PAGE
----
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Thaluikhain

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This is something of a....I guess third hand story? It's something someone posted on a Star Wars forum, about a character someone at their table was making, and debating the Force morality of the PC's actions.

Basically, they made a Force sensitive Ewok, but they portrayed them as eating the flesh of various other sentient races. And the whole point of the thread was "is this cannibalism and thus bad and thus worthy of dark side conflict?" But someone had made a snarky comment that was basically "wow, talk about being edgelord and pushing against the stereotype of an Ewok. Sad."

To wit, my response was

"Ok...well first, not it's not cannibalism, because he's not eating his own kind. The fact that they are sentient might be a bit iffy, but it's not cannibalism by definition. Beings eat other beings all the time. And second, we are introduced to the Ewoks, catching our heroes and tying them up to a spit to be roasted ALIVE so they could EAT THEM. AND, on top of that, they had 3PO, who it's established they were holding in a position of at least semi reverence, as 3PO flat out says "I think they think I'm some sort of GOD!" and even when that being, who they think is godlike, specifically orders them to stop cooking our heroes, because it will make him...the GOD, angry, they just shake their heads and are like "Naaah man, we're hungry! " Disregard the commandment of their god, who is sitting RIGHT THERE, and proceed to keep trying to cook and EAT our heroes.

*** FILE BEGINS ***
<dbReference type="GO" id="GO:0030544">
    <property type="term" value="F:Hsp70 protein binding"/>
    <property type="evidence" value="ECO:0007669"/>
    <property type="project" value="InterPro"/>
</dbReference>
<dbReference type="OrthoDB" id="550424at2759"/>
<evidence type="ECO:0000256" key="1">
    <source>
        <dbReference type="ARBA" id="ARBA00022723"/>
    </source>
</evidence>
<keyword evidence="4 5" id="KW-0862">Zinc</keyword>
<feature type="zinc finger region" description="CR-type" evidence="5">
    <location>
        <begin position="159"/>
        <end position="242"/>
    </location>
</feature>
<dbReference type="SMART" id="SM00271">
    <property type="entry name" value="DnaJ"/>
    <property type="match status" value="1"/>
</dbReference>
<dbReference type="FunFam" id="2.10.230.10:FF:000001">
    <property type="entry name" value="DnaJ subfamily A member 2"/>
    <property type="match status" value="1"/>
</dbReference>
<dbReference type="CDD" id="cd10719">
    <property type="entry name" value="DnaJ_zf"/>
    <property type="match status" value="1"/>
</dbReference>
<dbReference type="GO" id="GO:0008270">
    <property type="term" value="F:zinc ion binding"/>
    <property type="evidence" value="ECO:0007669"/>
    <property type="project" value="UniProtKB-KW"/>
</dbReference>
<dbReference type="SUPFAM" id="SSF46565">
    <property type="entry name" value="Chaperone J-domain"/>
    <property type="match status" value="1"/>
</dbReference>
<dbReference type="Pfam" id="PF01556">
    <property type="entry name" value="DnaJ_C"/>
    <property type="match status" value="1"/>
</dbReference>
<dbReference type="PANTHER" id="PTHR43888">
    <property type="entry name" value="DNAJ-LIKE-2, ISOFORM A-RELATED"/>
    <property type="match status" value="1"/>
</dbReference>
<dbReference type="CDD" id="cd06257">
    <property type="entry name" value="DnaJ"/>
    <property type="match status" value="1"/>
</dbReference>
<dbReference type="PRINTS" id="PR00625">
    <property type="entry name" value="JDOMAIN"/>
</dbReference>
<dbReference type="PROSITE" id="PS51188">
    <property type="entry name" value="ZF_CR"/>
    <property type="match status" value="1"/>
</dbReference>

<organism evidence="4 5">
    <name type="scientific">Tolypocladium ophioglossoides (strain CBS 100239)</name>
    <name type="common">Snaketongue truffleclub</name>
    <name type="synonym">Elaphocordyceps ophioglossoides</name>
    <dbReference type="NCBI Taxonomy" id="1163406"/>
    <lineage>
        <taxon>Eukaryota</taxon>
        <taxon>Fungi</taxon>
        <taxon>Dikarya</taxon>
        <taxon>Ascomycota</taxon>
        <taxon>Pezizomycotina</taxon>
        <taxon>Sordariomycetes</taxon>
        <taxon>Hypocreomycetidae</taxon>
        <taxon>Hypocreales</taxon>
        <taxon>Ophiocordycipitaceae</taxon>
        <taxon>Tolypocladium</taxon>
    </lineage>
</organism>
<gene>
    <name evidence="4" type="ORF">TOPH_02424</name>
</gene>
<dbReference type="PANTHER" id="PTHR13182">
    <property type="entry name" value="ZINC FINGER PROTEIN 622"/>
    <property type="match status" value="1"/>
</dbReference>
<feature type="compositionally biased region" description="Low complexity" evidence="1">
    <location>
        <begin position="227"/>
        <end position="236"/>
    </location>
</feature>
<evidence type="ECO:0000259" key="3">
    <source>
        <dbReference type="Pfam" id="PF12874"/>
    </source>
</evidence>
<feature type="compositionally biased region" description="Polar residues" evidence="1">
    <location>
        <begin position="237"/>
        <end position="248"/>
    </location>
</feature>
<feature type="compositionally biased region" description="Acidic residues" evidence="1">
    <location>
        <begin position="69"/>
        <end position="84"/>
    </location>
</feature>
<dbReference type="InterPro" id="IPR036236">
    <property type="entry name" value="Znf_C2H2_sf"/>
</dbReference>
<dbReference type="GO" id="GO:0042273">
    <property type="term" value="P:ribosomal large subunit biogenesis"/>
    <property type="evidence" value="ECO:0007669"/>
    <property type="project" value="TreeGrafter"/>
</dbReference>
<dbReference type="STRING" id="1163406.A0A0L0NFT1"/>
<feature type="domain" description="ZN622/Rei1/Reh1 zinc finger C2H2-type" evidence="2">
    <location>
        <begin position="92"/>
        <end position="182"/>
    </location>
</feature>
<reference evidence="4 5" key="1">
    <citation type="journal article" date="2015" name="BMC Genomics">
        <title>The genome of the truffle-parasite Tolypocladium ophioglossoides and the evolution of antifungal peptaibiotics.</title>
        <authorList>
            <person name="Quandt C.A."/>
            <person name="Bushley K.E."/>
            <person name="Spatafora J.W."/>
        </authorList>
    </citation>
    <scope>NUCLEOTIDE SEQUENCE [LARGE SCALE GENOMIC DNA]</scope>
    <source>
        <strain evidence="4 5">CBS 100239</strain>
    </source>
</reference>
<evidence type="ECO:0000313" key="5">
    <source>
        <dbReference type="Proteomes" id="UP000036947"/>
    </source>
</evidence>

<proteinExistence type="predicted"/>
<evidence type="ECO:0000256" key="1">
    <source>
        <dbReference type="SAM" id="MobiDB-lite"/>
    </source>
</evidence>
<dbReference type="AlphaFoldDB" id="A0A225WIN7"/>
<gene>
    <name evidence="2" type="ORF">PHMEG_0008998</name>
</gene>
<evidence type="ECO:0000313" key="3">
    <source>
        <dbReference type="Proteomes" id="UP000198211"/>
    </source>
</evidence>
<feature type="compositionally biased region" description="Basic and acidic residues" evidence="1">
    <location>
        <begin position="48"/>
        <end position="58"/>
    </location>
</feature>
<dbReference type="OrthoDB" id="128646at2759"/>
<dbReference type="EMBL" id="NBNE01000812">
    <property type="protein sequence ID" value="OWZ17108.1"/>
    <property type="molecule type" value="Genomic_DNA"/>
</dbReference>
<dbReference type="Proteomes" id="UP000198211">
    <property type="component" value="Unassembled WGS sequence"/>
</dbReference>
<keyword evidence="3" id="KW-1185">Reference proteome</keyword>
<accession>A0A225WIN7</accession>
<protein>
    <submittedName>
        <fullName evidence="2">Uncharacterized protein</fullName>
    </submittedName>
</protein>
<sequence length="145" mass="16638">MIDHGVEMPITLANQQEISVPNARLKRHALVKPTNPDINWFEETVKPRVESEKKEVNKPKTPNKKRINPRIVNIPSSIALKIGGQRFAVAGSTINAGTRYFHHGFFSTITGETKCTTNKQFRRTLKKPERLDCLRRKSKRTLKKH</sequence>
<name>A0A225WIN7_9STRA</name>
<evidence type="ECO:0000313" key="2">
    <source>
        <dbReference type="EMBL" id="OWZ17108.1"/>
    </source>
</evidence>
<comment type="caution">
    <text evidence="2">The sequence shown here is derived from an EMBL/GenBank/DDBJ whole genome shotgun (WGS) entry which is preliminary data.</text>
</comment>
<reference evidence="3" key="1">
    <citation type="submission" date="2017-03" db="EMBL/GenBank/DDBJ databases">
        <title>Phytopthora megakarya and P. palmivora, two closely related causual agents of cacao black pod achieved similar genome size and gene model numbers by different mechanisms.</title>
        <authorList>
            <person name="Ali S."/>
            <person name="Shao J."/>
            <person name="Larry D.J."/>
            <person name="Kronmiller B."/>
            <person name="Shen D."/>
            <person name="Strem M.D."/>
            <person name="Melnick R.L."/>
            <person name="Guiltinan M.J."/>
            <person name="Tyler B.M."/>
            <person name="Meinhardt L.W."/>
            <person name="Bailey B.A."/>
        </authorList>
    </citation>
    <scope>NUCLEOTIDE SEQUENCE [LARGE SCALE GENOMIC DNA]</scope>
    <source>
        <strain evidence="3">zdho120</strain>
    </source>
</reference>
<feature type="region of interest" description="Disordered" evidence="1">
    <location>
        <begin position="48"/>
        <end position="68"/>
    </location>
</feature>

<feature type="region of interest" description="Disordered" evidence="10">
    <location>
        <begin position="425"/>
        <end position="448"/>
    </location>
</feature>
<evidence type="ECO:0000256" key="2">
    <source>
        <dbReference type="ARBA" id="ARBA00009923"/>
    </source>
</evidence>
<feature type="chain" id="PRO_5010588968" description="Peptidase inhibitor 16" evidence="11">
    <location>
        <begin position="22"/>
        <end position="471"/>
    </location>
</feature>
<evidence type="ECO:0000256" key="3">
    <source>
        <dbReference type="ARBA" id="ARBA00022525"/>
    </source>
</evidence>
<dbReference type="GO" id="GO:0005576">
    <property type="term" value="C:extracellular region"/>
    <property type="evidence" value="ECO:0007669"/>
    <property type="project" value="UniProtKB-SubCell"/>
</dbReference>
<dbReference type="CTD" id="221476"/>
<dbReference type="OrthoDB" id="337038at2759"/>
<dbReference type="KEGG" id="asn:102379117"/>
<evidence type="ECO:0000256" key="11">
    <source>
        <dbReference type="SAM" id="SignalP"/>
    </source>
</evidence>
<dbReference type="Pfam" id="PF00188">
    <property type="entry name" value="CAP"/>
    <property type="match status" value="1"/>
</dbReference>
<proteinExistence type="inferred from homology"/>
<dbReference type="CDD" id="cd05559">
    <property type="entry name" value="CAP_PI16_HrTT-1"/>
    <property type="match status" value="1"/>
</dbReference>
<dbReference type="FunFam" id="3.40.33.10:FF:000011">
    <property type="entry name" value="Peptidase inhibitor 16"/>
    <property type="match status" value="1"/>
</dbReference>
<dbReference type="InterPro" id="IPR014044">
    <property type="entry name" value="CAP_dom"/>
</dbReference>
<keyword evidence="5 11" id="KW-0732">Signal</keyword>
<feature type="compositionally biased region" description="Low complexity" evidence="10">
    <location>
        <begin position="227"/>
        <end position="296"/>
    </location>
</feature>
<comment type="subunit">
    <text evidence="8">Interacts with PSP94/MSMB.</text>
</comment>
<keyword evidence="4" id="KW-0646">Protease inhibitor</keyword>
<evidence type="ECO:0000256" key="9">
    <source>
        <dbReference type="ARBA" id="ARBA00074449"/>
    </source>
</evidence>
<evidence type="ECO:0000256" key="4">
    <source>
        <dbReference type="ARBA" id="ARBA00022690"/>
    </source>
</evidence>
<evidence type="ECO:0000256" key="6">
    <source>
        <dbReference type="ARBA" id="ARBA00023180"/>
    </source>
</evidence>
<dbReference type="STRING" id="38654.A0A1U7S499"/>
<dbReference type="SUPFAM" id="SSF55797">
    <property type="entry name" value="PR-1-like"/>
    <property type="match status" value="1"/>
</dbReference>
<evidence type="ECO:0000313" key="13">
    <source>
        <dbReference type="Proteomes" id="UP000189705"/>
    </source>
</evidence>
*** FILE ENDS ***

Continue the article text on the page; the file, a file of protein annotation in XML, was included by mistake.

The fact that they look like teddy bears aside, that's some fairly savage and brutal behavior. So no, making an Ewok that's willing to eat various sentient beings isn't breaking type, it's pretty much being old school with type, that everyone else overlooks! :D
And as a result of them not eating the heroes, they get in a shooting match without having guns, which allows the heroes to drop bits of a giant space station on top on their planet.
 

happyninja42

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And as a result of them not eating the heroes, they get in a shooting match without having guns, which allows the heroes to drop bits of a giant space station on top on their planet.